“I’m tired of your callousness,” she shot back. “This is our baby, not just mine.”
“I’m a microbiologist,” he insisted. “I know what I’m talking about.”
Once on the island, the tour proved worthwhile. The church of Saint Stifanos held glass-sided coffins, containing the mummified remains of several former Ethiopian emperors. And Daga Istifanos, one of the most sacred monasteries, had served as a temporary hiding place for the Ark of the Covenant.
At the last monastery, a decrepit-looking monk, who appeared as ancient as the building, slowly shuffled around, croaking on, in a barely audible voice. Penelope found it increasingly difficult to concentrate, growing more anxious as the minutes elapsed; she breathed a sigh of relief as their Tankwa neared the lakeshore.
But in exiting the canoe, she slipped and fell sprawling on her back in the wet dirt. Richard rushed to her side, and assuring himself she was unhurt, he gently helped her up. Cradling Penelope close, he slowly led her back to their hotel where he cleaned off the mud and insisted she lie down to rest.
That evening, Richard surprised Penelope with a cake to celebrate her birthday. It was tasteless and dry, but as she blew out the candles, her eyes welled up in gratitude.
Later in their room, Penelope kissed his cheek and thanked him. She gazed lovingly at her husband of fifteen years, who in her mind was the perfect embodiment of his profession with his tall, ascetic good looks, tousled hair, and rimless glasses. For the first time since her pregnancy began, the light in Richard’s eyes had returned. He took her in his arms and kissed her deeply.
“Today’s special—it’s your birthday.”
On day six, they flew to Gondar where Penelope beheld a more urban landscape, and the simple—but clean—hotel offered an improvement over the last accommodations.
At lunch, Penelope, who was always hungry, greedily gobbled up thick, spicy lentil soup and even attacked the roast ox, a tasty new dish. She smiled contentedly when Richard suggested they relax in the garden before touring the former Imperial Capital.
Richard studied the guidebook while Penelope selected a charcoal pencil and started sketching. “Here’s today’s schedule, Pen,” he said. “We’re touring the 17th century churches and bridges built by Emperor Fasilidas, the founder of Gondar. The decorations are supposed to be fantastic.”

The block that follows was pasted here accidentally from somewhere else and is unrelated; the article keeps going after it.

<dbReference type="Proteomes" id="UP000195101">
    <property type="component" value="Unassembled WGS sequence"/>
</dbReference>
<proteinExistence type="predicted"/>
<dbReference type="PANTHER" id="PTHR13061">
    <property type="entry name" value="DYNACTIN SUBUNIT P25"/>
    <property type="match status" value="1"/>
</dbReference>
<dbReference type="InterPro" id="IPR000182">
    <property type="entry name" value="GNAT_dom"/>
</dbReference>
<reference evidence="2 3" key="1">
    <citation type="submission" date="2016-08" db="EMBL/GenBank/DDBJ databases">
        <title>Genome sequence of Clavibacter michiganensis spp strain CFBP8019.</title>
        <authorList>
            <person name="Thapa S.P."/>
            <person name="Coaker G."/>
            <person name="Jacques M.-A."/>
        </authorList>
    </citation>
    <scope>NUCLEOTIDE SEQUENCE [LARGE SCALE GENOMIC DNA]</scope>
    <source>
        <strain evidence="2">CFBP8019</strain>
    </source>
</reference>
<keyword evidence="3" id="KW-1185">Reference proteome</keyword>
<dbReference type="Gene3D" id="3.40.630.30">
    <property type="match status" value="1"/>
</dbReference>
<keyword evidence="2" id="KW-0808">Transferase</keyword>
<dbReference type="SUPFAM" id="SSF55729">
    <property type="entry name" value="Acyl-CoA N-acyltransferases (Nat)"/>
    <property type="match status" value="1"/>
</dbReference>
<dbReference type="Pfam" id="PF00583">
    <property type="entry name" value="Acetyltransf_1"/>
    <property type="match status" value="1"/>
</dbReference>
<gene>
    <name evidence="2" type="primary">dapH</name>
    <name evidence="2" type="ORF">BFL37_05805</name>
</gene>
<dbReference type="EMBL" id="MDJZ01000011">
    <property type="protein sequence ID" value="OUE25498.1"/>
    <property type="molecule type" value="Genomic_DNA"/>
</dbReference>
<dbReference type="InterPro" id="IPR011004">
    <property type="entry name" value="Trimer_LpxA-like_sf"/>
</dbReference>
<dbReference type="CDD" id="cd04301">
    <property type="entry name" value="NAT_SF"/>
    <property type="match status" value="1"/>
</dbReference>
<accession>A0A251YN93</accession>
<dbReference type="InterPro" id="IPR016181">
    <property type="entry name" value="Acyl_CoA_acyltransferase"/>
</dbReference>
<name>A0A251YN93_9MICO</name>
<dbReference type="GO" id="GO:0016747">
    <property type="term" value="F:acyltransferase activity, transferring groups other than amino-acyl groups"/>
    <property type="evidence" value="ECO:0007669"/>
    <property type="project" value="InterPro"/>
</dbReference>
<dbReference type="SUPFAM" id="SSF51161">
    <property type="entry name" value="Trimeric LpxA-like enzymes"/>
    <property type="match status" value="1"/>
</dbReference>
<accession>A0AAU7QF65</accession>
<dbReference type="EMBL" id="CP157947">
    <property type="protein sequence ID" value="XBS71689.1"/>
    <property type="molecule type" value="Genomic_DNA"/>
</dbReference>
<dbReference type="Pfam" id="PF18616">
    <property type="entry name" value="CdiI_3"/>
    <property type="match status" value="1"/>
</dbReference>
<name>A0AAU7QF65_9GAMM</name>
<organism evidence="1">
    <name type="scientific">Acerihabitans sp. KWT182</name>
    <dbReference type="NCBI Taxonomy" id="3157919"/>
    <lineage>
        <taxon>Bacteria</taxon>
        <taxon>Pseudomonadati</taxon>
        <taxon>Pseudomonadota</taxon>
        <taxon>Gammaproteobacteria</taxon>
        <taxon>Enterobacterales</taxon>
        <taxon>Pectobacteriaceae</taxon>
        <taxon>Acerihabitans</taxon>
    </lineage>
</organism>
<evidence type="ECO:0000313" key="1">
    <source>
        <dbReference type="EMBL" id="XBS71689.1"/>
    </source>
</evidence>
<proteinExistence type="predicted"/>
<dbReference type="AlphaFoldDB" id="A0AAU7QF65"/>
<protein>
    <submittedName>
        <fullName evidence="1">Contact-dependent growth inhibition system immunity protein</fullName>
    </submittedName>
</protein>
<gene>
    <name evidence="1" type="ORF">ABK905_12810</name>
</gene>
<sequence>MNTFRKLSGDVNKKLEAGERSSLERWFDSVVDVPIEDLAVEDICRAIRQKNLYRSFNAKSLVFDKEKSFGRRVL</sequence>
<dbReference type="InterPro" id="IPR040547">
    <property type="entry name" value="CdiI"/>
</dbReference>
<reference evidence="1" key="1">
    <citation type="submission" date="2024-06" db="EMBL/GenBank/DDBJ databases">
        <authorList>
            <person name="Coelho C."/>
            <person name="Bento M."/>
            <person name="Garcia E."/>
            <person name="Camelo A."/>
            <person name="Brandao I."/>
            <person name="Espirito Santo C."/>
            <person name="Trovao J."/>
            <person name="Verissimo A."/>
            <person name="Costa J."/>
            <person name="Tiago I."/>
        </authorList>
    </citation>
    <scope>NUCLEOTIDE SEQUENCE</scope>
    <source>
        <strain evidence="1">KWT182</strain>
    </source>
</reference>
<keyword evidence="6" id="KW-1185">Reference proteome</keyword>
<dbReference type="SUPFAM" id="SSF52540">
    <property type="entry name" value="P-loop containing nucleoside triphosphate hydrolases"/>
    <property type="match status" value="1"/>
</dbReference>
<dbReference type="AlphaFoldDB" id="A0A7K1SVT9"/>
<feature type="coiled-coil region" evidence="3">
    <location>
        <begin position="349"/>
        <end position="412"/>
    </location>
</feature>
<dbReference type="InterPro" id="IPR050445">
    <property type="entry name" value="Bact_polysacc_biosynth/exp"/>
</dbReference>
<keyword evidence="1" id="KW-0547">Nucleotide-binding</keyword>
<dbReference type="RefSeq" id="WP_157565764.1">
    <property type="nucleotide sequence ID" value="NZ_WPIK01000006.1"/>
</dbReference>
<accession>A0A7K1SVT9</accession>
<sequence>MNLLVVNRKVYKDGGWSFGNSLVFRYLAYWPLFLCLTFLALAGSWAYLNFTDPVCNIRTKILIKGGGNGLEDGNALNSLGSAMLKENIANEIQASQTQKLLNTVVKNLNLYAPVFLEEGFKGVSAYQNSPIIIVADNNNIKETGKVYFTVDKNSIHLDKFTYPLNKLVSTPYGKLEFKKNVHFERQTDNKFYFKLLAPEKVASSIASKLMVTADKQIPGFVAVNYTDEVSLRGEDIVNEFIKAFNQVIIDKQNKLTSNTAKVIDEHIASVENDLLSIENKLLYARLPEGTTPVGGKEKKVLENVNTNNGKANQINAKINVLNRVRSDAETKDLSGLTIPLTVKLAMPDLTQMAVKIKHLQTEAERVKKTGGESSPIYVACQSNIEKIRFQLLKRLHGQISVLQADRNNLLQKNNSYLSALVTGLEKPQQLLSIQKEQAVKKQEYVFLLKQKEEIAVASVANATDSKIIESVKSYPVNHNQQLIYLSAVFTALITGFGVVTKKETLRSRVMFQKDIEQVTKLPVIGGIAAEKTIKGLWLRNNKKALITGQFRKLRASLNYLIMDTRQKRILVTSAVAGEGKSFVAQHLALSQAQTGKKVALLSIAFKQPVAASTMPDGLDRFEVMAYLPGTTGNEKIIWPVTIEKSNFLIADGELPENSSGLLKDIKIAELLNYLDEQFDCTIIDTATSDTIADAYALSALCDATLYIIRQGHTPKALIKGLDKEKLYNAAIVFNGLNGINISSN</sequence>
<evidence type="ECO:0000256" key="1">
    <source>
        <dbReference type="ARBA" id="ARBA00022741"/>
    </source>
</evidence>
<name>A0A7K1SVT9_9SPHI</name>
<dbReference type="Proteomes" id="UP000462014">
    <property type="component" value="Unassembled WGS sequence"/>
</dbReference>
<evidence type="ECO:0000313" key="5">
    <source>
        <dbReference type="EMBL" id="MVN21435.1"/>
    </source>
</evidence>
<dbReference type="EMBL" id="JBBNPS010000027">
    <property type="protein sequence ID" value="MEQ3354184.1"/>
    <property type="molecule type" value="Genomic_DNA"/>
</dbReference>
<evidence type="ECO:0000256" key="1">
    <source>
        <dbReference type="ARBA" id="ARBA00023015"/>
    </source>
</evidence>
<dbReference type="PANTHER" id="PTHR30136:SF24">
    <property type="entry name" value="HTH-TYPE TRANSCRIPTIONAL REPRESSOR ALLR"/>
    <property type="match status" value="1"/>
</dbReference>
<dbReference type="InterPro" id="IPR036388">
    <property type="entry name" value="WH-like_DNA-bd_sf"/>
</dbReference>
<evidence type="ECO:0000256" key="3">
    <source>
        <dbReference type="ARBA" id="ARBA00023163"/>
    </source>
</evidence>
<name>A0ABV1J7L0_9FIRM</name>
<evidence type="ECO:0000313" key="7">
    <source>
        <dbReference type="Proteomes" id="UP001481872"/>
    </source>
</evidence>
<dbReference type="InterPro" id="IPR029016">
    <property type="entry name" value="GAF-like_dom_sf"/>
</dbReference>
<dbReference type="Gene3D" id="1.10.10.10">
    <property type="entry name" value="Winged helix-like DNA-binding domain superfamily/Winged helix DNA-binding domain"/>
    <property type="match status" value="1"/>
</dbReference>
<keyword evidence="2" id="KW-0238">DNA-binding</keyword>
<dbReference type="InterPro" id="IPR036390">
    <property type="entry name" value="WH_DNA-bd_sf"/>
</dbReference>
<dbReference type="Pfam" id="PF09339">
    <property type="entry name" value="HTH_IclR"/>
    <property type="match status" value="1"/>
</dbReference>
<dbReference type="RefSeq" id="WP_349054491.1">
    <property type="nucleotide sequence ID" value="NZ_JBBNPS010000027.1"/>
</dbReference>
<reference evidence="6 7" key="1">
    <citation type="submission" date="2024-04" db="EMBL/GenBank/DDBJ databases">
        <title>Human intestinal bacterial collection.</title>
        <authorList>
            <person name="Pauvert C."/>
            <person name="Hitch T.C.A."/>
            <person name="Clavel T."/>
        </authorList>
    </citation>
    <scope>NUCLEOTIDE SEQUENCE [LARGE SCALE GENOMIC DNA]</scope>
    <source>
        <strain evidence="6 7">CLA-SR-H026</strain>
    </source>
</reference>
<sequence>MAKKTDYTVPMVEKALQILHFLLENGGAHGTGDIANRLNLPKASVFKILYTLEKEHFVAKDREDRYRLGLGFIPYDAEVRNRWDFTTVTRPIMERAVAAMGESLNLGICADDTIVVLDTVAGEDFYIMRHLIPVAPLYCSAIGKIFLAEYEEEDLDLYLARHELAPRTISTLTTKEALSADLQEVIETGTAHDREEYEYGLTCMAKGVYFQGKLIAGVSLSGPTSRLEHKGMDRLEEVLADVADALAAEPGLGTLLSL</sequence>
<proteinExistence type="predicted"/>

They were right to come, Penelope thought; this was a dream trip for an architecture buff, like Richard.
He added, “Did you know they call Gondar the African Camelot because of its large, imposing medieval castles?”
She pointed. “I’m drawing the brown crenellated castle over in the distance.”
The tour commenced with The Bath of Fasilidas, a three-story stone pavilion and large sunken pool, still used during Baptisms. At the Debre Birhan Selassie, Richard was awestruck by the vibrant artwork of the church.
What caught Penelope’s attention was the beamed ceiling depicting magnificent winged cherubs with their big, slanted eyes and quizzical expressions. She said, “It’s amazing the way each one of the 104 images is different.”
During the next stop, the children of the Black Jewish Falasha village evoked a darker response. There they found themselves in a dirty and dusty settlement of pole and straw huts, topped with a thatch roof and identifying six-point Star of David.
According to the guide, the Falashas were predominantly weavers, blacksmiths, and potters; although they didn’t speak Hebrew, they practiced many Jewish customs and observed the Sabbath.
Across the courtyard, a young, dark-haired beauty had set up a collection of hand-made ceramic pots and figures. Her hair, pulled back with a blue scarf over a high brown forehead, accented her delicate features. A shy smile peeked from her full-lipped mouth, displaying even white teeth. “Have a look,” she said, “Beautiful and very cheap.”
Penelope fingered the various objects and delighted in the group of laughing children, who had formed a circle around them. All at once, she reared back at the sight of movement—movement over the eyes of each child—eyes covered with flies.
Richard shook his head in disbelief. “This is horrible; the flies are actually laying their eggs in the children’s eyes. Now I understand why glaucoma is a major problem in Ethiopia.” Grabbing Penelope, he hurried them off to the waiting van where she began gasping for breath. Richard encouraged her to inhale deeply and helped her to their room. She tried to rest, but the nightmare vision of the swarming masses played over and over in her head.
After a sleepless night, Penelope rose early the next morning, counting the minutes until Richard wakened. “I can’t take any more: the leper, the worms in the lake, the flies. I want to go home.”